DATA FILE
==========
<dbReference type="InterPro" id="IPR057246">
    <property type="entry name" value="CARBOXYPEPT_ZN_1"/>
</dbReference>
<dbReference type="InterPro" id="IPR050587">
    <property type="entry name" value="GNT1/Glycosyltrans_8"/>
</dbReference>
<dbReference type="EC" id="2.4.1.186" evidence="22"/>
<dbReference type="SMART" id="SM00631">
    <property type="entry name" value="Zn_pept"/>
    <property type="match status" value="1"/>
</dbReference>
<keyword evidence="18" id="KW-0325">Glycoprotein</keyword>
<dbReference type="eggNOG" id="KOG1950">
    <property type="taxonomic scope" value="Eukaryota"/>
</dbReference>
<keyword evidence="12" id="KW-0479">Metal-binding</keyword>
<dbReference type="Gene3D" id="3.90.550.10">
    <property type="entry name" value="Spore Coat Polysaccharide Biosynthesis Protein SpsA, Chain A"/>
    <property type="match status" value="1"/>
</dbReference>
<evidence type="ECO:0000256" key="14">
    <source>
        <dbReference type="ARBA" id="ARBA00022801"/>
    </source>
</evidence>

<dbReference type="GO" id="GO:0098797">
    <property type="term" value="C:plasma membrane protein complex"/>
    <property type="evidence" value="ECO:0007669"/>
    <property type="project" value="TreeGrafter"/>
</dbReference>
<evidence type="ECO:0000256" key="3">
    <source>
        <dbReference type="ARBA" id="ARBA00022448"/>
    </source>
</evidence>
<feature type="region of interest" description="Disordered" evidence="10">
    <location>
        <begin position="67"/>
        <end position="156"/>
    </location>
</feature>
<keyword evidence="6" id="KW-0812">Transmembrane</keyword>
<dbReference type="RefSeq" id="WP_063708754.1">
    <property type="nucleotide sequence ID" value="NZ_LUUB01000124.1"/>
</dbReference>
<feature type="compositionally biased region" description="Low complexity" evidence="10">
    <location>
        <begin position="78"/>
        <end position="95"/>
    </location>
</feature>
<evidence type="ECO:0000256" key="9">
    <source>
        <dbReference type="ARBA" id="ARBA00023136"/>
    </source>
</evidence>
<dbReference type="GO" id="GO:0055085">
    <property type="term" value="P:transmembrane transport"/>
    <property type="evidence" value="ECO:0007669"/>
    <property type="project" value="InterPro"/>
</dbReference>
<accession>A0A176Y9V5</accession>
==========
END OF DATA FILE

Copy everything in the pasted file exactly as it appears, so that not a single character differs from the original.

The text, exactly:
<dbReference type="InterPro" id="IPR057246">
    <property type="entry name" value="CARBOXYPEPT_ZN_1"/>
</dbReference>
<dbReference type="InterPro" id="IPR050587">
    <property type="entry name" value="GNT1/Glycosyltrans_8"/>
</dbReference>
<dbReference type="EC" id="2.4.1.186" evidence="22"/>
<dbReference type="SMART" id="SM00631">
    <property type="entry name" value="Zn_pept"/>
    <property type="match status" value="1"/>
</dbReference>
<keyword evidence="18" id="KW-0325">Glycoprotein</keyword>
<dbReference type="eggNOG" id="KOG1950">
    <property type="taxonomic scope" value="Eukaryota"/>
</dbReference>
<keyword evidence="12" id="KW-0479">Metal-binding</keyword>
<dbReference type="Gene3D" id="3.90.550.10">
    <property type="entry name" value="Spore Coat Polysaccharide Biosynthesis Protein SpsA, Chain A"/>
    <property type="match status" value="1"/>
</dbReference>
<evidence type="ECO:0000256" key="14">
    <source>
        <dbReference type="ARBA" id="ARBA00022801"/>
    </source>
</evidence>

<dbReference type="GO" id="GO:0098797">
    <property type="term" value="C:plasma membrane protein complex"/>
    <property type="evidence" value="ECO:0007669"/>
    <property type="project" value="TreeGrafter"/>
</dbReference>
<evidence type="ECO:0000256" key="3">
    <source>
        <dbReference type="ARBA" id="ARBA00022448"/>
    </source>
</evidence>
<feature type="region of interest" description="Disordered" evidence="10">
    <location>
        <begin position="67"/>
        <end position="156"/>
    </location>
</feature>
<keyword evidence="6" id="KW-0812">Transmembrane</keyword>
<dbReference type="RefSeq" id="WP_063708754.1">
    <property type="nucleotide sequence ID" value="NZ_LUUB01000124.1"/>
</dbReference>
<feature type="compositionally biased region" description="Low complexity" evidence="10">
    <location>
        <begin position="78"/>
        <end position="95"/>
    </location>
</feature>
<evidence type="ECO:0000256" key="9">
    <source>
        <dbReference type="ARBA" id="ARBA00023136"/>
    </source>
</evidence>
<dbReference type="GO" id="GO:0055085">
    <property type="term" value="P:transmembrane transport"/>
    <property type="evidence" value="ECO:0007669"/>
    <property type="project" value="InterPro"/>
</dbReference>
<accession>A0A176Y9V5</accession>